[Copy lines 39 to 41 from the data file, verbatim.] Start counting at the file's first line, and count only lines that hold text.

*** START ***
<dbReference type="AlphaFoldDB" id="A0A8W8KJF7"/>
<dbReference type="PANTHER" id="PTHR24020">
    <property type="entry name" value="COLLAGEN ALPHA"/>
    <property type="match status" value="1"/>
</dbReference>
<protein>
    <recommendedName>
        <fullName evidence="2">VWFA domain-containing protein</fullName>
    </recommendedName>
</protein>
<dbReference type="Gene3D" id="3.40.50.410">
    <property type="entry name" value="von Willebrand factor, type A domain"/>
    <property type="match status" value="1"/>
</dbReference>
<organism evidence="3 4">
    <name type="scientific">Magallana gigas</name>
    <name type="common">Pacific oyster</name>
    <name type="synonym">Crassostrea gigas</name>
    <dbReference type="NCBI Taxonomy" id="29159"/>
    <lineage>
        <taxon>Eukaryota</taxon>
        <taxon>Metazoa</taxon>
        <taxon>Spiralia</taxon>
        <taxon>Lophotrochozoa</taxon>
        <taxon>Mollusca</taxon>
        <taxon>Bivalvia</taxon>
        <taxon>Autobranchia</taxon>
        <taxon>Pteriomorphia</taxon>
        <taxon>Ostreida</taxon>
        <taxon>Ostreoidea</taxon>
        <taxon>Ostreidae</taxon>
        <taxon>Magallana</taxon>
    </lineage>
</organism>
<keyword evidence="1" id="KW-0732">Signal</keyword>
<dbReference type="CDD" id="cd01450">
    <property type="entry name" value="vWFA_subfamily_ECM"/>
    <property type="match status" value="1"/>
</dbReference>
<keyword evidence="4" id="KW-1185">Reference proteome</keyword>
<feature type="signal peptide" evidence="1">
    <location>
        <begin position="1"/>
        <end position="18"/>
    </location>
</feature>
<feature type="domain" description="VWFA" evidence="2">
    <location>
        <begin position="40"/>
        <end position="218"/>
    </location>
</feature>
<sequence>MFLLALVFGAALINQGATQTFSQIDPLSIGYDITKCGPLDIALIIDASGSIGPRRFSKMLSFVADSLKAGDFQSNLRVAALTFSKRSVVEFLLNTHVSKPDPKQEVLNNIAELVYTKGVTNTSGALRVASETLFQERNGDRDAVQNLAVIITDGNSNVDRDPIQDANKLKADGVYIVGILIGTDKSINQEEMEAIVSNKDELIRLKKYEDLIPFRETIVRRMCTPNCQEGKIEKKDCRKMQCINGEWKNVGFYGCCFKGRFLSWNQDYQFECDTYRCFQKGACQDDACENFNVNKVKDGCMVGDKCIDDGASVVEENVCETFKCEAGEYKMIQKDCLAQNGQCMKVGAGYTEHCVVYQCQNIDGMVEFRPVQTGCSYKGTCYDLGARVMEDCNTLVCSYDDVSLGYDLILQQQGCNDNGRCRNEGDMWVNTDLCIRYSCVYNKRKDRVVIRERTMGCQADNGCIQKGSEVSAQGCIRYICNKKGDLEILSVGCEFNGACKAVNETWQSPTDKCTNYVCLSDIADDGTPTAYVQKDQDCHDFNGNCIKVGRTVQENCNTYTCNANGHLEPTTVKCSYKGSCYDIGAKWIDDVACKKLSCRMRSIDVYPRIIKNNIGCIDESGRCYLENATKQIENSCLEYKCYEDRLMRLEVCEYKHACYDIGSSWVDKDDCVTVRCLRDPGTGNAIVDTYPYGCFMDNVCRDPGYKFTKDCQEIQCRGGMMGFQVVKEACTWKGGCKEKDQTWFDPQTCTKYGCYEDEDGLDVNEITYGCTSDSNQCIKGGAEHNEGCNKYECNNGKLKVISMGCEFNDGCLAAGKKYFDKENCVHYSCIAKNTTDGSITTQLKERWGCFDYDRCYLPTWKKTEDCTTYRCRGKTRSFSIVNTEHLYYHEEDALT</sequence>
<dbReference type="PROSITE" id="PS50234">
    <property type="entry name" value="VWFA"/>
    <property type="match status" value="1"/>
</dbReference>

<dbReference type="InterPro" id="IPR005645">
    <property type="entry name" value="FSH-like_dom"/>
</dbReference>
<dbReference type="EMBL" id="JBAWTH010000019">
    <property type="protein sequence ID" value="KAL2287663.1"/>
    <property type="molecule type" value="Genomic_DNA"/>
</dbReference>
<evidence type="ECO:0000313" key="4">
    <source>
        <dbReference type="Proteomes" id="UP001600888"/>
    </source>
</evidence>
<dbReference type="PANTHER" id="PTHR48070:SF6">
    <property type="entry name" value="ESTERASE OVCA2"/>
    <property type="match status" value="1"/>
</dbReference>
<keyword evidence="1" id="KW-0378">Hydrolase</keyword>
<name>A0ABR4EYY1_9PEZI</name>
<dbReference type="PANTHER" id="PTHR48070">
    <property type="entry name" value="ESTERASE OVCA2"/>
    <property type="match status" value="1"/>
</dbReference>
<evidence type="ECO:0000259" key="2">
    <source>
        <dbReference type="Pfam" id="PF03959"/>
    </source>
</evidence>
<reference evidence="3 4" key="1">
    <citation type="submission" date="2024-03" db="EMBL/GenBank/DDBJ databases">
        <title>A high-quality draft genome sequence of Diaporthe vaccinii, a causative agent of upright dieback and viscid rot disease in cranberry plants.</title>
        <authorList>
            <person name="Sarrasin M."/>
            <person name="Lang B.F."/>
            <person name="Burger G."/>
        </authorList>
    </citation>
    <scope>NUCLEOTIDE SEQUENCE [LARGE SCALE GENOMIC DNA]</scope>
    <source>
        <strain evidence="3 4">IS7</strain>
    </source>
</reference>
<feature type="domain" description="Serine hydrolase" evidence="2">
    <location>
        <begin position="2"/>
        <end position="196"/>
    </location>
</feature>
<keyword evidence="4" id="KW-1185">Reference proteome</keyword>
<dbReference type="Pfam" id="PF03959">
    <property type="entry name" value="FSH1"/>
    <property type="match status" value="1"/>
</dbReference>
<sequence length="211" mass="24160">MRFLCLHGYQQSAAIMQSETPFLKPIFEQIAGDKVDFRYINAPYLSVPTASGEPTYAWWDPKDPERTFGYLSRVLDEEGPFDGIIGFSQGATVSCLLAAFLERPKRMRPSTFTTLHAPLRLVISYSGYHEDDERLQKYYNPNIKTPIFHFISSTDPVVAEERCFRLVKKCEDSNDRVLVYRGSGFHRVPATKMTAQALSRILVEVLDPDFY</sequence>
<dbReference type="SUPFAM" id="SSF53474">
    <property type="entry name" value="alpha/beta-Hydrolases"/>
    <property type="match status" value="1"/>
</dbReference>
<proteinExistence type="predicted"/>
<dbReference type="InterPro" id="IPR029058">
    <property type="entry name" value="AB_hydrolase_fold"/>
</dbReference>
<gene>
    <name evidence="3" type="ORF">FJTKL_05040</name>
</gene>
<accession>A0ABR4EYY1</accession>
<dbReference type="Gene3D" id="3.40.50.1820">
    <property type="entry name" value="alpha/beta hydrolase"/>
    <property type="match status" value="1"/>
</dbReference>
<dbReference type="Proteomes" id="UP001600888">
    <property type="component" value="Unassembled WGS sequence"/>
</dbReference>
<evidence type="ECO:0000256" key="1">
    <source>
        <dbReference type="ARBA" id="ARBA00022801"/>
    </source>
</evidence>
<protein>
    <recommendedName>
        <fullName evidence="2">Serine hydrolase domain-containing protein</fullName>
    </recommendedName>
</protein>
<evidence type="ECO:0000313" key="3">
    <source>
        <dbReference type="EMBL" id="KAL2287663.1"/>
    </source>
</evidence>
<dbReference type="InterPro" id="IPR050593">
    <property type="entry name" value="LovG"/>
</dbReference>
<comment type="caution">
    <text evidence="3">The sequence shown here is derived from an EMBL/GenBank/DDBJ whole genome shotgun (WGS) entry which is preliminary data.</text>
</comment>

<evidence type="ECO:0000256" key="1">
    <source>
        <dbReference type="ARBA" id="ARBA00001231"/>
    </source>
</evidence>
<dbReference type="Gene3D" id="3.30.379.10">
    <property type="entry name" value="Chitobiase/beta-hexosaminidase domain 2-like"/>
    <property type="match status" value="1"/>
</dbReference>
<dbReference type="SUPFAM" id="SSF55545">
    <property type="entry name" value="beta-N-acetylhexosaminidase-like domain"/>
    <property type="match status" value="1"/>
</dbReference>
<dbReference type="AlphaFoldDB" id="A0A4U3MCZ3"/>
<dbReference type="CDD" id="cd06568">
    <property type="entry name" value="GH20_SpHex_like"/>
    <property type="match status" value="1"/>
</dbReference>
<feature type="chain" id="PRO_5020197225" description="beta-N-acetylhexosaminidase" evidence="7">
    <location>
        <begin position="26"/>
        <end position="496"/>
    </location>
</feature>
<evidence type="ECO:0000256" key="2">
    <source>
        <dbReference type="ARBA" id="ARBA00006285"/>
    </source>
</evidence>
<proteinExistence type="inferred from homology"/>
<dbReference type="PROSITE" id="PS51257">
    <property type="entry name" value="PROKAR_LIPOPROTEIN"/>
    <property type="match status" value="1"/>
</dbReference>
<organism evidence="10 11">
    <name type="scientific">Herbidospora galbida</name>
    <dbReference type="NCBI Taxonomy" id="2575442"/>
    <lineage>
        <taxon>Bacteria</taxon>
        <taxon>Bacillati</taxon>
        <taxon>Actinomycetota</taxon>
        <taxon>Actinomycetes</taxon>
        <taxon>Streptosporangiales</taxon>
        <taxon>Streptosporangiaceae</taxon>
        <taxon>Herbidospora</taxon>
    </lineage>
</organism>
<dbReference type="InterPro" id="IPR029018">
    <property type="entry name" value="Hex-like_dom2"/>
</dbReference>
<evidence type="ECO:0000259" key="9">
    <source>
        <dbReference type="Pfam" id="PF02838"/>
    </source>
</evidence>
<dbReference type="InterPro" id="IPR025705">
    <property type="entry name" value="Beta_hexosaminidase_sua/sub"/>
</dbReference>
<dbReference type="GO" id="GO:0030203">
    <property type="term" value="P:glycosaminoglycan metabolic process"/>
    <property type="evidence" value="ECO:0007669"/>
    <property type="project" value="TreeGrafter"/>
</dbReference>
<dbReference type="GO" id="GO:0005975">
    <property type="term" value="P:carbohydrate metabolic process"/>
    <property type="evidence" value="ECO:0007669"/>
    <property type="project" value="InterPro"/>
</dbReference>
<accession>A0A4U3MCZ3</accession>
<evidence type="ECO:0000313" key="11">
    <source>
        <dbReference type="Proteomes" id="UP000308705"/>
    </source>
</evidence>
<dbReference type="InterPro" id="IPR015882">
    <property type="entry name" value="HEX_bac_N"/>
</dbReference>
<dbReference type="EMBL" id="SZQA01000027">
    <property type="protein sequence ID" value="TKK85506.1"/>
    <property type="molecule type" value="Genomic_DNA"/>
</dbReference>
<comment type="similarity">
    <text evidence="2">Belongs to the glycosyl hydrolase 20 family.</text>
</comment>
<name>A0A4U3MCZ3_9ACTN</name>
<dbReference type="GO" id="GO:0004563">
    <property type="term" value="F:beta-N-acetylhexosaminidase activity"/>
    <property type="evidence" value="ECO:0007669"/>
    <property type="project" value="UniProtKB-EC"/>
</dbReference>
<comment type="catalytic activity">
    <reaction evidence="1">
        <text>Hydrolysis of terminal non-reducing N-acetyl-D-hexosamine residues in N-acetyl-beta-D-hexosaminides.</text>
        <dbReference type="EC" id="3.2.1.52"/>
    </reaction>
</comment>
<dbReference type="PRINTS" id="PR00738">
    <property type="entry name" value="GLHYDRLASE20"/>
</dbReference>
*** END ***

</dbReference>
<keyword evidence="4" id="KW-1185">Reference proteome</keyword>
<feature type="signal peptide" evidence="1">